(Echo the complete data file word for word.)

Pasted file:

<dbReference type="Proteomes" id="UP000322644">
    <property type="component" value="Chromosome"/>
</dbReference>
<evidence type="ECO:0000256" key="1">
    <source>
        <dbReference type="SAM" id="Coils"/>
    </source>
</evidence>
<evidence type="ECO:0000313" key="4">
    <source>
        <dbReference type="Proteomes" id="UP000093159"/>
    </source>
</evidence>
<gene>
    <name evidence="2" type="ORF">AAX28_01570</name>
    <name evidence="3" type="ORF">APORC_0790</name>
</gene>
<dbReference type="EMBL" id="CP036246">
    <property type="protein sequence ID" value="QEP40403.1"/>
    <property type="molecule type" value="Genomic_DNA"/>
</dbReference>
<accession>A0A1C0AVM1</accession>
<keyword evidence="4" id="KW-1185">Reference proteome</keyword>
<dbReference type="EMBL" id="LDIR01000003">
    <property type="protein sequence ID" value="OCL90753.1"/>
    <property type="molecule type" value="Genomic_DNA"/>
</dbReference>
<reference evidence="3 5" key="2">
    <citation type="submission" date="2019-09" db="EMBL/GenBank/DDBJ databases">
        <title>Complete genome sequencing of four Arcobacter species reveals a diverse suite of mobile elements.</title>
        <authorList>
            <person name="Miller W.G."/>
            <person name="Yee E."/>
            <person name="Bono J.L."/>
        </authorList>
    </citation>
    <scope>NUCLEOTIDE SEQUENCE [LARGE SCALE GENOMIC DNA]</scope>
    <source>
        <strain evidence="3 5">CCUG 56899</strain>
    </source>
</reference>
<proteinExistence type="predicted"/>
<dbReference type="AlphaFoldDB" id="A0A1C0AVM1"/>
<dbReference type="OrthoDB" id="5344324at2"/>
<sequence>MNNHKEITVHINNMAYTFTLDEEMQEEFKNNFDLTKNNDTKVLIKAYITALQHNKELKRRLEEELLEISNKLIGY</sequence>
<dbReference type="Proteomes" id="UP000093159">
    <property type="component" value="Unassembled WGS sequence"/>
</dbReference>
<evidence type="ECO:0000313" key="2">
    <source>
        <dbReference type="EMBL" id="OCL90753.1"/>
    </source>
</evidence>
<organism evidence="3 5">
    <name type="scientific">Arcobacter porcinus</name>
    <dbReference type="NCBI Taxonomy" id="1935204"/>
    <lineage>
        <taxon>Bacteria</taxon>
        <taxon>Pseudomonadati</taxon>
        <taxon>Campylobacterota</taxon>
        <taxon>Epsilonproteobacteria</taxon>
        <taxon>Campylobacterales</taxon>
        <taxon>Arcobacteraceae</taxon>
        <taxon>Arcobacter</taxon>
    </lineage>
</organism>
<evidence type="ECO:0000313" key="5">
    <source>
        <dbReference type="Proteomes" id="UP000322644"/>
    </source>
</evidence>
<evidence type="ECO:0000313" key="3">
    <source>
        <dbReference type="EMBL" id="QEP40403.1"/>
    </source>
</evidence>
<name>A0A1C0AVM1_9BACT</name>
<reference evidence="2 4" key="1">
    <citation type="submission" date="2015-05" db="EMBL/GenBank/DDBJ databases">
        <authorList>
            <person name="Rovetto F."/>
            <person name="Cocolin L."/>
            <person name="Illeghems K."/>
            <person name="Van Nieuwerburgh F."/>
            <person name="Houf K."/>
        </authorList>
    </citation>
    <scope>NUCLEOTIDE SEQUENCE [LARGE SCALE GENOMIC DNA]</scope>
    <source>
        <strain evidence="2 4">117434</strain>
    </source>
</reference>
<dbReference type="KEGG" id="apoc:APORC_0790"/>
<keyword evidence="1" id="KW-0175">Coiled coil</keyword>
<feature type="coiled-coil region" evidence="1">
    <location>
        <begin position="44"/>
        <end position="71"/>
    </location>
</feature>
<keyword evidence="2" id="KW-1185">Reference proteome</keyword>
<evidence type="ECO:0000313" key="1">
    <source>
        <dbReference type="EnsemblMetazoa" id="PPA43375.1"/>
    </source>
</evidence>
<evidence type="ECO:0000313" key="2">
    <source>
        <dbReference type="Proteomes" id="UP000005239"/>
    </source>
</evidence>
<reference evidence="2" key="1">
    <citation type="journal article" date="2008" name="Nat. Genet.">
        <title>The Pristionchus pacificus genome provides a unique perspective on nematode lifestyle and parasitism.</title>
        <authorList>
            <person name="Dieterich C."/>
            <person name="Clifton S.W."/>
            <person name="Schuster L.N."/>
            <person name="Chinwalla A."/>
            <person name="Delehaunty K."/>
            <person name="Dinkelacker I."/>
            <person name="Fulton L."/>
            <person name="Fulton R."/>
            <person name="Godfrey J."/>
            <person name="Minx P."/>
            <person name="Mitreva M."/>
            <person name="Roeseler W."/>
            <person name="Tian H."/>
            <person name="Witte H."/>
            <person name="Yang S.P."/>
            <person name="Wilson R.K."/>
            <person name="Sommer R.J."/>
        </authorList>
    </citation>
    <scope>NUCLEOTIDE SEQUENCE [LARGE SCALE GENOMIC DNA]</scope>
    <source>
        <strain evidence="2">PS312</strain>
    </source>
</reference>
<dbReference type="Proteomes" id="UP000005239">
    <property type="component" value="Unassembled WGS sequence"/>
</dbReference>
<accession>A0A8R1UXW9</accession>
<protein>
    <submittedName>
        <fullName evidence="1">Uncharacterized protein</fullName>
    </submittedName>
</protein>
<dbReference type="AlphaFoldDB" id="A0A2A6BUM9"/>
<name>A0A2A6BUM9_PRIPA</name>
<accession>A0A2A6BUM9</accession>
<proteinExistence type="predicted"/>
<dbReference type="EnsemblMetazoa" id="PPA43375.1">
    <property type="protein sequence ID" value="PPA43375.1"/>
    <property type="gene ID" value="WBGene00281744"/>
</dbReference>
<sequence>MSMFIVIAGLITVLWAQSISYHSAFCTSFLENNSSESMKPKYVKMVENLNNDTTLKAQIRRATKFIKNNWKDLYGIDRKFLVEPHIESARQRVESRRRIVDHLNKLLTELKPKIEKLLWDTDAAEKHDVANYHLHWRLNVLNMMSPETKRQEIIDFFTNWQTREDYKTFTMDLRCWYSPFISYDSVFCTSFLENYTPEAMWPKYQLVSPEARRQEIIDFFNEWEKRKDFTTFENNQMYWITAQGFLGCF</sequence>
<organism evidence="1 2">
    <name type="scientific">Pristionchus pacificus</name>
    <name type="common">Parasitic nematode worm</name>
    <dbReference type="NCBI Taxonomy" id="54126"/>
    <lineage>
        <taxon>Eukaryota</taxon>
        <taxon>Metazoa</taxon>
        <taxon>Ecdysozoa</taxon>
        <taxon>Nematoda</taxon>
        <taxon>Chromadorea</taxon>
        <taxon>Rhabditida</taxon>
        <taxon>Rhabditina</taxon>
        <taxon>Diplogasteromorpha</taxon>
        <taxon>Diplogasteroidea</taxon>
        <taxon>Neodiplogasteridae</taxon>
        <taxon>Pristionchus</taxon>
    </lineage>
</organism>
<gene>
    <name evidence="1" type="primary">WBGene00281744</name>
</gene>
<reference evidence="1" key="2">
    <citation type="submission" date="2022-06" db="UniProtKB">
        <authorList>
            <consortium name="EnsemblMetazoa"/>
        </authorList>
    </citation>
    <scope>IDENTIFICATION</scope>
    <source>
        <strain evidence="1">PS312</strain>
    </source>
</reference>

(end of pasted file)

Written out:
<dbReference type="Proteomes" id="UP000322644">
    <property type="component" value="Chromosome"/>
</dbReference>
<evidence type="ECO:0000256" key="1">
    <source>
        <dbReference type="SAM" id="Coils"/>
    </source>
</evidence>
<evidence type="ECO:0000313" key="4">
    <source>
        <dbReference type="Proteomes" id="UP000093159"/>
    </source>
</evidence>
<gene>
    <name evidence="2" type="ORF">AAX28_01570</name>
    <name evidence="3" type="ORF">APORC_0790</name>
</gene>
<dbReference type="EMBL" id="CP036246">
    <property type="protein sequence ID" value="QEP40403.1"/>
    <property type="molecule type" value="Genomic_DNA"/>
</dbReference>
<accession>A0A1C0AVM1</accession>
<keyword evidence="4" id="KW-1185">Reference proteome</keyword>
<dbReference type="EMBL" id="LDIR01000003">
    <property type="protein sequence ID" value="OCL90753.1"/>
    <property type="molecule type" value="Genomic_DNA"/>
</dbReference>
<reference evidence="3 5" key="2">
    <citation type="submission" date="2019-09" db="EMBL/GenBank/DDBJ databases">
        <title>Complete genome sequencing of four Arcobacter species reveals a diverse suite of mobile elements.</title>
        <authorList>
            <person name="Miller W.G."/>
            <person name="Yee E."/>
            <person name="Bono J.L."/>
        </authorList>
    </citation>
    <scope>NUCLEOTIDE SEQUENCE [LARGE SCALE GENOMIC DNA]</scope>
    <source>
        <strain evidence="3 5">CCUG 56899</strain>
    </source>
</reference>
<proteinExistence type="predicted"/>
<dbReference type="AlphaFoldDB" id="A0A1C0AVM1"/>
<dbReference type="OrthoDB" id="5344324at2"/>
<sequence>MNNHKEITVHINNMAYTFTLDEEMQEEFKNNFDLTKNNDTKVLIKAYITALQHNKELKRRLEEELLEISNKLIGY</sequence>
<dbReference type="Proteomes" id="UP000093159">
    <property type="component" value="Unassembled WGS sequence"/>
</dbReference>
<evidence type="ECO:0000313" key="2">
    <source>
        <dbReference type="EMBL" id="OCL90753.1"/>
    </source>
</evidence>
<organism evidence="3 5">
    <name type="scientific">Arcobacter porcinus</name>
    <dbReference type="NCBI Taxonomy" id="1935204"/>
    <lineage>
        <taxon>Bacteria</taxon>
        <taxon>Pseudomonadati</taxon>
        <taxon>Campylobacterota</taxon>
        <taxon>Epsilonproteobacteria</taxon>
        <taxon>Campylobacterales</taxon>
        <taxon>Arcobacteraceae</taxon>
        <taxon>Arcobacter</taxon>
    </lineage>
</organism>
<evidence type="ECO:0000313" key="5">
    <source>
        <dbReference type="Proteomes" id="UP000322644"/>
    </source>
</evidence>
<evidence type="ECO:0000313" key="3">
    <source>
        <dbReference type="EMBL" id="QEP40403.1"/>
    </source>
</evidence>
<name>A0A1C0AVM1_9BACT</name>
<reference evidence="2 4" key="1">
    <citation type="submission" date="2015-05" db="EMBL/GenBank/DDBJ databases">
        <authorList>
            <person name="Rovetto F."/>
            <person name="Cocolin L."/>
            <person name="Illeghems K."/>
            <person name="Van Nieuwerburgh F."/>
            <person name="Houf K."/>
        </authorList>
    </citation>
    <scope>NUCLEOTIDE SEQUENCE [LARGE SCALE GENOMIC DNA]</scope>
    <source>
        <strain evidence="2 4">117434</strain>
    </source>
</reference>
<dbReference type="KEGG" id="apoc:APORC_0790"/>
<keyword evidence="1" id="KW-0175">Coiled coil</keyword>
<feature type="coiled-coil region" evidence="1">
    <location>
        <begin position="44"/>
        <end position="71"/>
    </location>
</feature>
<keyword evidence="2" id="KW-1185">Reference proteome</keyword>
<evidence type="ECO:0000313" key="1">
    <source>
        <dbReference type="EnsemblMetazoa" id="PPA43375.1"/>
    </source>
</evidence>
<evidence type="ECO:0000313" key="2">
    <source>
        <dbReference type="Proteomes" id="UP000005239"/>
    </source>
</evidence>
<reference evidence="2" key="1">
    <citation type="journal article" date="2008" name="Nat. Genet.">
        <title>The Pristionchus pacificus genome provides a unique perspective on nematode lifestyle and parasitism.</title>
        <authorList>
            <person name="Dieterich C."/>
            <person name="Clifton S.W."/>
            <person name="Schuster L.N."/>
            <person name="Chinwalla A."/>
            <person name="Delehaunty K."/>
            <person name="Dinkelacker I."/>
            <person name="Fulton L."/>
            <person name="Fulton R."/>
            <person name="Godfrey J."/>
            <person name="Minx P."/>
            <person name="Mitreva M."/>
            <person name="Roeseler W."/>
            <person name="Tian H."/>
            <person name="Witte H."/>
            <person name="Yang S.P."/>
            <person name="Wilson R.K."/>
            <person name="Sommer R.J."/>
        </authorList>
    </citation>
    <scope>NUCLEOTIDE SEQUENCE [LARGE SCALE GENOMIC DNA]</scope>
    <source>
        <strain evidence="2">PS312</strain>
    </source>
</reference>
<dbReference type="Proteomes" id="UP000005239">
    <property type="component" value="Unassembled WGS sequence"/>
</dbReference>
<accession>A0A8R1UXW9</accession>
<protein>
    <submittedName>
        <fullName evidence="1">Uncharacterized protein</fullName>
    </submittedName>
</protein>
<dbReference type="AlphaFoldDB" id="A0A2A6BUM9"/>
<name>A0A2A6BUM9_PRIPA</name>
<accession>A0A2A6BUM9</accession>
<proteinExistence type="predicted"/>
<dbReference type="EnsemblMetazoa" id="PPA43375.1">
    <property type="protein sequence ID" value="PPA43375.1"/>
    <property type="gene ID" value="WBGene00281744"/>
</dbReference>
<sequence>MSMFIVIAGLITVLWAQSISYHSAFCTSFLENNSSESMKPKYVKMVENLNNDTTLKAQIRRATKFIKNNWKDLYGIDRKFLVEPHIESARQRVESRRRIVDHLNKLLTELKPKIEKLLWDTDAAEKHDVANYHLHWRLNVLNMMSPETKRQEIIDFFTNWQTREDYKTFTMDLRCWYSPFISYDSVFCTSFLENYTPEAMWPKYQLVSPEARRQEIIDFFNEWEKRKDFTTFENNQMYWITAQGFLGCF</sequence>
<organism evidence="1 2">
    <name type="scientific">Pristionchus pacificus</name>
    <name type="common">Parasitic nematode worm</name>
    <dbReference type="NCBI Taxonomy" id="54126"/>
    <lineage>
        <taxon>Eukaryota</taxon>
        <taxon>Metazoa</taxon>
        <taxon>Ecdysozoa</taxon>
        <taxon>Nematoda</taxon>
        <taxon>Chromadorea</taxon>
        <taxon>Rhabditida</taxon>
        <taxon>Rhabditina</taxon>
        <taxon>Diplogasteromorpha</taxon>
        <taxon>Diplogasteroidea</taxon>
        <taxon>Neodiplogasteridae</taxon>
        <taxon>Pristionchus</taxon>
    </lineage>
</organism>
<gene>
    <name evidence="1" type="primary">WBGene00281744</name>
</gene>
<reference evidence="1" key="2">
    <citation type="submission" date="2022-06" db="UniProtKB">
        <authorList>
            <consortium name="EnsemblMetazoa"/>
        </authorList>
    </citation>
    <scope>IDENTIFICATION</scope>
    <source>
        <strain evidence="1">PS312</strain>
    </source>
</reference>